I'm not sure if the RF Elements horns are rated at 3db or 6db, but I know
RF Elements list the beamwidth at both points for their normal sectors
(which is the best way to do it, if you ask me). It seems to be a lot more
common these days to use the 6db beamwidth for marketing purposes, but I
think there are actually some valid reasons for doing that - if the
manufacturer is recommended that you use antennas that are 90 degrees at
-6db, rather than -3db for an ABAB deployment, for example (which is the
case, with some of them, if I remember correctly), then it makes sense to
sell those as a 90 degree antenna, so that the people that don't bother to
check things like that don't buy the wrong antenna.

On Wed, Apr 11, 2018 at 10:21 AM, <ch...@wbmfg.com> wrote:

> Speaking generally here, not about this product specifically:
> A 30 is a 30 at some dB down from peak.  Most reputable antenna
> manufacturers cite the beamwidth at the 3 dB down points on each side of
> the main lobe.  That is called HPBW or half power beam width.
> Some go out farther to the 6 dB point to make their beam width seem wider
> than their competitors.  Personally I believe that is false advertising.
> But I am sure they do not share my opinion.
> Look at the type of beamwidth.  Should state how many dB down somewhere on
> the spec sheet.
> Other than that, horn antennas are very well characterized.  They are used
> as lab standard calibration antennas.  Other than the point where they
> choose to specify the beamwidth I think you can totally trust the specs.
> *From:* Steve Jones
> *Sent:* Wednesday, April 11, 2018 9:01 AM
> *To:* af@afmug.com
> *Subject:* Re: [AFMUG] Rfelements
> so if im getting the right feel, here, I CAN trust these spec sheets? a 30
> is actually 30 and not 90? FB is real?
> Ive had two in play on EPMP1000 for some time but i keep pulling them and
> moving them elsewhere because of changes, so Ive never had one up long
> enough to see. I have use case for narrower patterns and more APs at some
> sites because the uplinks are getting more interference than id prefer, my
> only other option is to add the secondary antenna on the 2000, im not a fan
> of adding windload with no net capacity gain
> On Wed, Apr 11, 2018 at 9:57 AM, Steve Jones <thatoneguyst...@gmail.com>
> wrote:
>> we have a substantial garbage dump
>> On Wed, Apr 11, 2018 at 9:08 AM, Jaime Solorza <losguyswirel...@gmail.com
>> > wrote:
>>> There's mountains near Steve's WISP footprint?
>>> Jaime Solorza
>>> On Wed, Apr 11, 2018, 7:45 AM Mike Hammett <af...@ics-il.net> wrote:
>>>> You have that the other way around. A horn would be ideal in a mountain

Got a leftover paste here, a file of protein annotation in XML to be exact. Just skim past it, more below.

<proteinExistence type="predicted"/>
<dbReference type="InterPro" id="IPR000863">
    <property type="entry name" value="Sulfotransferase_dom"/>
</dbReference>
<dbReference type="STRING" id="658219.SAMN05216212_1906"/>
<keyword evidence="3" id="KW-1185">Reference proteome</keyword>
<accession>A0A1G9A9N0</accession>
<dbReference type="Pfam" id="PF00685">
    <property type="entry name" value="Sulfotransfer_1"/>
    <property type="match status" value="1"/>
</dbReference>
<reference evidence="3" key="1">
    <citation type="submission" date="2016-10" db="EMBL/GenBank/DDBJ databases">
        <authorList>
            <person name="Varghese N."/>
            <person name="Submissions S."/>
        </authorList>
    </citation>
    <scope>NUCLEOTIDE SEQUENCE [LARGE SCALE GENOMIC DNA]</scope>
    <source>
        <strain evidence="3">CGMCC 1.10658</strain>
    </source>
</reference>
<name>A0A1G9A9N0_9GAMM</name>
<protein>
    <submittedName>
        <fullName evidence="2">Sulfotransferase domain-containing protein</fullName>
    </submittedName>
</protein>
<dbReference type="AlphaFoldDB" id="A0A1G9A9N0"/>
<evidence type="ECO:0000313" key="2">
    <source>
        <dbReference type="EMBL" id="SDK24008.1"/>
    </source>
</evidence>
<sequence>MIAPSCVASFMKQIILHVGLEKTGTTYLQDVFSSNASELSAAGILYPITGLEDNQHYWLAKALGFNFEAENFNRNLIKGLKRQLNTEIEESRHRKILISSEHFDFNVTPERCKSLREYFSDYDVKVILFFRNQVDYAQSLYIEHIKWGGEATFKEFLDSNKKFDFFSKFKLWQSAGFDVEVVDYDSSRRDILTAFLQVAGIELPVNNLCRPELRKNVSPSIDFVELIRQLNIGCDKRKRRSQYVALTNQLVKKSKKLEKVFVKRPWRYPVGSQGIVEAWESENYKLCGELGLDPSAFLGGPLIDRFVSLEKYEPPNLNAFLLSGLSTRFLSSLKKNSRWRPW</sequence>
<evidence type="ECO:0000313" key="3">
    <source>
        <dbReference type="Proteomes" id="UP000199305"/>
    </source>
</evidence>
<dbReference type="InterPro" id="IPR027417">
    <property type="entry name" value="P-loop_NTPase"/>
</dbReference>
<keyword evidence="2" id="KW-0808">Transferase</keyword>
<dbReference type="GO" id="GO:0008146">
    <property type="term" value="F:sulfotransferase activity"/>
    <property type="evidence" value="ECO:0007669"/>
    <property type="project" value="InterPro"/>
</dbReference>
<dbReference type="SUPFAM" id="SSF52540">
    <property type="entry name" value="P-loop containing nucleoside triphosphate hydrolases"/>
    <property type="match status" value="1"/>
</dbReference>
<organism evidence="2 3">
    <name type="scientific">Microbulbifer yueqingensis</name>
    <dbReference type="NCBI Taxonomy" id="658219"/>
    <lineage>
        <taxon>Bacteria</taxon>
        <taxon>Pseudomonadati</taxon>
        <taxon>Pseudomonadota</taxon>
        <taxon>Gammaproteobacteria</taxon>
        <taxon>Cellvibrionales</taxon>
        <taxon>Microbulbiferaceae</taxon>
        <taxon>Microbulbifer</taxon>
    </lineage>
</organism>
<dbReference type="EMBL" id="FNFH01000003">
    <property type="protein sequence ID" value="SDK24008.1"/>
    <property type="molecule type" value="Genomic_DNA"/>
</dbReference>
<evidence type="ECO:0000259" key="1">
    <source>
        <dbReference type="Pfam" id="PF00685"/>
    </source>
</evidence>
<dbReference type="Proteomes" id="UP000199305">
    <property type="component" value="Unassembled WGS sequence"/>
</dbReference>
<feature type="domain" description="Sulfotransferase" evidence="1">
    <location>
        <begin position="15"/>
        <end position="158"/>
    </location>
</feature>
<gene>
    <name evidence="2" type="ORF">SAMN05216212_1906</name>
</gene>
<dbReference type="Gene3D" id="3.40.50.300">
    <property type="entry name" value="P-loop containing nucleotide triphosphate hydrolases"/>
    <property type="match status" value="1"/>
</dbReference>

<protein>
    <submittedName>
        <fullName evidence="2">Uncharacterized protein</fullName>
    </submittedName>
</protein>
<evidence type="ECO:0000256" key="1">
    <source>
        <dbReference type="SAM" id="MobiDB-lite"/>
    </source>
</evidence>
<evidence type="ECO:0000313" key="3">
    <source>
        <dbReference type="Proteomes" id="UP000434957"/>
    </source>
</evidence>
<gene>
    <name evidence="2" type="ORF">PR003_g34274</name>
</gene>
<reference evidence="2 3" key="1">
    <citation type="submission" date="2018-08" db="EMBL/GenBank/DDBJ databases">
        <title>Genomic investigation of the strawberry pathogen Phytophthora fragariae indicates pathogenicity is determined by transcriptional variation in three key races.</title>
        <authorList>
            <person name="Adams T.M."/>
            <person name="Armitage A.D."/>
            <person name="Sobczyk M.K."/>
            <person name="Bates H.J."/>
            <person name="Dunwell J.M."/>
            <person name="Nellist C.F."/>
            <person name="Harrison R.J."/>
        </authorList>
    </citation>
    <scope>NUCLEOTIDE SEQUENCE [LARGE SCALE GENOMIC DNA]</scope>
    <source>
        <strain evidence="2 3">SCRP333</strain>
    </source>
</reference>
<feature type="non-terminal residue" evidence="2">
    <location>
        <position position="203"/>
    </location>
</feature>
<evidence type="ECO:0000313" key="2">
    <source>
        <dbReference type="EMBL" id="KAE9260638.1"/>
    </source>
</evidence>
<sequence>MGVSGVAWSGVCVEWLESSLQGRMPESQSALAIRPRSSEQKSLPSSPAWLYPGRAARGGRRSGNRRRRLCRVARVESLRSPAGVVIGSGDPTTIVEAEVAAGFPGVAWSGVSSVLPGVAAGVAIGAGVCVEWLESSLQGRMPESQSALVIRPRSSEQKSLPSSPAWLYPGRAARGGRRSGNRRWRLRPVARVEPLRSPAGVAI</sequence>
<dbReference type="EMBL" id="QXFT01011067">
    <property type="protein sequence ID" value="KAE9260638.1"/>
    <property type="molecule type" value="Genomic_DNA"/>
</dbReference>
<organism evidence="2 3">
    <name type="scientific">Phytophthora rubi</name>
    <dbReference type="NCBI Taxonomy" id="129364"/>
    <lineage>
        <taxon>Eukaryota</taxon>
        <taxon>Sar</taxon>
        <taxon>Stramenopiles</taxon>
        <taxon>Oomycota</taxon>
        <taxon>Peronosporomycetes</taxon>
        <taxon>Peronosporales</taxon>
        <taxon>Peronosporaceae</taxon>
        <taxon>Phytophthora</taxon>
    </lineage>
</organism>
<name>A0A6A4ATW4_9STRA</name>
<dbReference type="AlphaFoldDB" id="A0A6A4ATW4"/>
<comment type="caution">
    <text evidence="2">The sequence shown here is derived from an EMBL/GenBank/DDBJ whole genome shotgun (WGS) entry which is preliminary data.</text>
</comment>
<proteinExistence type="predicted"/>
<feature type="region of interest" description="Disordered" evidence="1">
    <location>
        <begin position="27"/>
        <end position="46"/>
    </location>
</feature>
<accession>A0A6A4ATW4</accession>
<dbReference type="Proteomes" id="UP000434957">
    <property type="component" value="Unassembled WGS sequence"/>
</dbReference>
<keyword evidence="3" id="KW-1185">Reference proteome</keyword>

>>>> area.
>>>> -----
>>>> Mike Hammett
>>>> Intelligent Computing Solutions <http://www.ics-il.com/>
>>>> <https://www.facebook.com/ICSIL>
>>>> <https://plus.google.com/+IntelligentComputingSolutionsDeKalb>
>>>> <https://www.linkedin.com/company/intelligent-computing-solutions>
>>>> <https://twitter.com/ICSIL>
>>>> Midwest Internet Exchange <http://www.midwest-ix.com/>
>>>> <https://www.facebook.com/mdwestix>
>>>> <https://www.linkedin.com/company/midwest-internet-exchange>
>>>> <https://twitter.com/mdwestix>
>>>> The Brothers WISP <http://www.thebrotherswisp.com/>
>>>> <https://www.facebook.com/thebrotherswisp>
>>>> <https://www.youtube.com/channel/UCXSdfxQv7SpoRQYNyLwntZg>
>>>> ------------------------------
>>>> *From: *"Sean Heskett" <af...@zirkel.us>
>>>> *To: *af@afmug.com
>>>> *Sent: *Tuesday, April 10, 2018 10:49:19 PM
>>>> *Subject: *Re: [AFMUG] Rfelements
>>>> I Totally agree with josh.
>>>> They have a specific purpose so if you can deploy within those
>>>> parameters they are great.
>>>> Unfortunately our area isn’t conducive to that type of deployment
>>>> because of terrain.  In the mountains you need antennas with a wider
>>>> vertical beam because your towers are on mtn peaks and some clients are
>>>> same height as the tower and other clients are on the valley floor.  It’s
>>>> hard to use a spot beam to cover all that.
>>>> In the Midwest or other flat areas I could see them being useful to
>>>> spot beam the population centers.
>>>> -Sean
>>>> On Tue, Apr 10, 2018 at 8:29 PM Josh Reynolds <j...@kyneticwifi.com>
>>>> wrote:
>>>>> They are great for stuff like 30/40Mhz wide, gps sync, put 4-6 on a
>>>>> pole in a subdivision  or on a tower leg kinda thing.
>>>>> If anybody thought they were for something else (ie long range), they
>>>>> didn't read the data sheets.
>>>>> Lightweight, low size, low wind load, perfectly circular pattern -
>>>>> great spot beams. Good F/B ratio.
>>>>> On Tue, Apr 10, 2018, 9:12 PM Robert <i...@avantwireless.com> wrote:
>>>>>> I recently did a couple of tests with RF horns.   I was hoping for a
>>>>>> lot
>>>>>> and was disappointed.   I was hoping that they could be colocated
>>>>>> closer than regular sectors that I use and the crosstalk signal levels
>>>>>> were just about the same as the shielded sectors.   As far as the
>>>>>> signals at the CPE's they were pretty good but not amazingly better
>>>>>> for
>>>>>> as small as the target area got reduced to.
>>>>>> On 4/10/18 6:43 PM, Steve Jones wrote:
>>>>>> > Can i get some non fanboy real world on these guys? Btw, i hate
>>>>>> facebook
>>>>>> > groups almost as much as dslreports or the ubnt forums, this is
>>>>>> > literally the only place to get legitimate product info.

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